Mail merge for labels for printed ARCs
Facebook group moderation
Adding links and formatting posts to website
Book submission to promotion sites
Goodreads giveaway set-up (before the price went crazy high!)
Spreadsheet creation (data I need to keep up with like contract expiration dates and ad keywords)
Creation of a PDF checklist of all my books that readers can download
Audit of reviews to look for potential keywords and tag lines
Coordinate update of my online course – gathered testimonials, author photos, and uploaded to course website
Update bibliography on book sties like FreshFiction.com, FantasticFiction.com, and cozy mystery sites
Update the “Books” tab on Facebook Author profile page
What non-embarrassing mistakes have you learned from that came from working with VAs?
It’s smart to be specific in what I want and when I need it done. So far, the biggest problems have been technical issues such as logging into accounts and setting permissions so that my assistant can actually get in and work.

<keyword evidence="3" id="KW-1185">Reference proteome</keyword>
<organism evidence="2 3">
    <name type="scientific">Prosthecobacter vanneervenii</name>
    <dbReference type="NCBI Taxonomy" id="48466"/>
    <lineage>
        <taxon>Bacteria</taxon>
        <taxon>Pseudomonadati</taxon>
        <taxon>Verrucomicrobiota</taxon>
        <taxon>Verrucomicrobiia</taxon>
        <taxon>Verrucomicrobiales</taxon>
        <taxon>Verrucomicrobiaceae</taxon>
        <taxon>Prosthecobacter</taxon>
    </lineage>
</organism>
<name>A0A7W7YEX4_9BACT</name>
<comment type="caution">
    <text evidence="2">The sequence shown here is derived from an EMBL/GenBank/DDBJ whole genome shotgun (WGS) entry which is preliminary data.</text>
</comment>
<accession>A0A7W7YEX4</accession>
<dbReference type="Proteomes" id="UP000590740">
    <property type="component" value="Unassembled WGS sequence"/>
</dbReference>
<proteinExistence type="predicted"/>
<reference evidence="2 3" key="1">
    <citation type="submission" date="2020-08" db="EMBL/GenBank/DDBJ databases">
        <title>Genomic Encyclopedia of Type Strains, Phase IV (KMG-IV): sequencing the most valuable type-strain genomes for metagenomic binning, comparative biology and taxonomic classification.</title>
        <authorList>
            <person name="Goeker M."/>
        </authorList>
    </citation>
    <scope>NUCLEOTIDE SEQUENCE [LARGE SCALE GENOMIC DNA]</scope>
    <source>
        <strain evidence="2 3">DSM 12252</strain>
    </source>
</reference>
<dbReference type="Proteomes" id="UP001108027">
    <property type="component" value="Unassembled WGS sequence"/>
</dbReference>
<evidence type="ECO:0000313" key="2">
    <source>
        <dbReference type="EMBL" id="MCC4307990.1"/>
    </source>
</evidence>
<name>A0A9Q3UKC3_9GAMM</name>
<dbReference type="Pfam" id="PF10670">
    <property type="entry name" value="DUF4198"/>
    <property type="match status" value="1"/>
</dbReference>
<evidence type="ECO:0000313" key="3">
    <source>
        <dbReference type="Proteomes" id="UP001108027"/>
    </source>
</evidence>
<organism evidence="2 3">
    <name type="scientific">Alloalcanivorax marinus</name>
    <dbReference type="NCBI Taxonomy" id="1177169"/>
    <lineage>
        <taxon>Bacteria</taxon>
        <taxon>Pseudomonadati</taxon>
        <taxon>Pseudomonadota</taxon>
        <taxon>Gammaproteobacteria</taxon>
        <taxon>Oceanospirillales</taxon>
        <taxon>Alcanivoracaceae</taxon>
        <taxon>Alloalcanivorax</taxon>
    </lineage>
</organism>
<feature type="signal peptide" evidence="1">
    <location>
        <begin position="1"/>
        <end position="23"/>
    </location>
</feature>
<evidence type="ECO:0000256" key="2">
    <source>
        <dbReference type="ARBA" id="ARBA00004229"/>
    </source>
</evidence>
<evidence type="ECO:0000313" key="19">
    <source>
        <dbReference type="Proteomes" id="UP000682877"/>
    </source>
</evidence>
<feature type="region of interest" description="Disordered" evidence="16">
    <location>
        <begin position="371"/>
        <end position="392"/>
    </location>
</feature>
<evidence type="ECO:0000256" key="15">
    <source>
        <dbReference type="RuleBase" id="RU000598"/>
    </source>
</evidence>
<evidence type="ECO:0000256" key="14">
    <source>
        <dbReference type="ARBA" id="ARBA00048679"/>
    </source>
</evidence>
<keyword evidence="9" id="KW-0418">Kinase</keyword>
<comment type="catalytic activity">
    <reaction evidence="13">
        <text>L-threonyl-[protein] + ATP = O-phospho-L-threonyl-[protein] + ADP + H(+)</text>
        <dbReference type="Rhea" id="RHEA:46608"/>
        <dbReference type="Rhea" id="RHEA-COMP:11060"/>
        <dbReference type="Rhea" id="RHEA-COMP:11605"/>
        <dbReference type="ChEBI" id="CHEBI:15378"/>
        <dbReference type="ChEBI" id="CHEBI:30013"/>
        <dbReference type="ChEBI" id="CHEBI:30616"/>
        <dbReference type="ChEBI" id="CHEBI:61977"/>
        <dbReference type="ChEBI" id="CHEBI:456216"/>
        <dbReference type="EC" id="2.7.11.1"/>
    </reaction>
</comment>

How frequently do you recommend VAs (in general or your own) to other authors?
Anytime I hear of an author looking for a VA, I recommend that they give it a try and will pass on my assistant’s contact info. If it’s not a good fit, they can try someone else.
Do you feel like your VAs have significantly helped you grow your business?
Having an assistant lets me offload tasks, which frees up my time for writing. It also gives me more headspace for thinking about writing. It’s a relief to know someone else is handling the other details.
Adriel’s answers to questions about working as an assistant:
What would VA’s like for authors to ask them?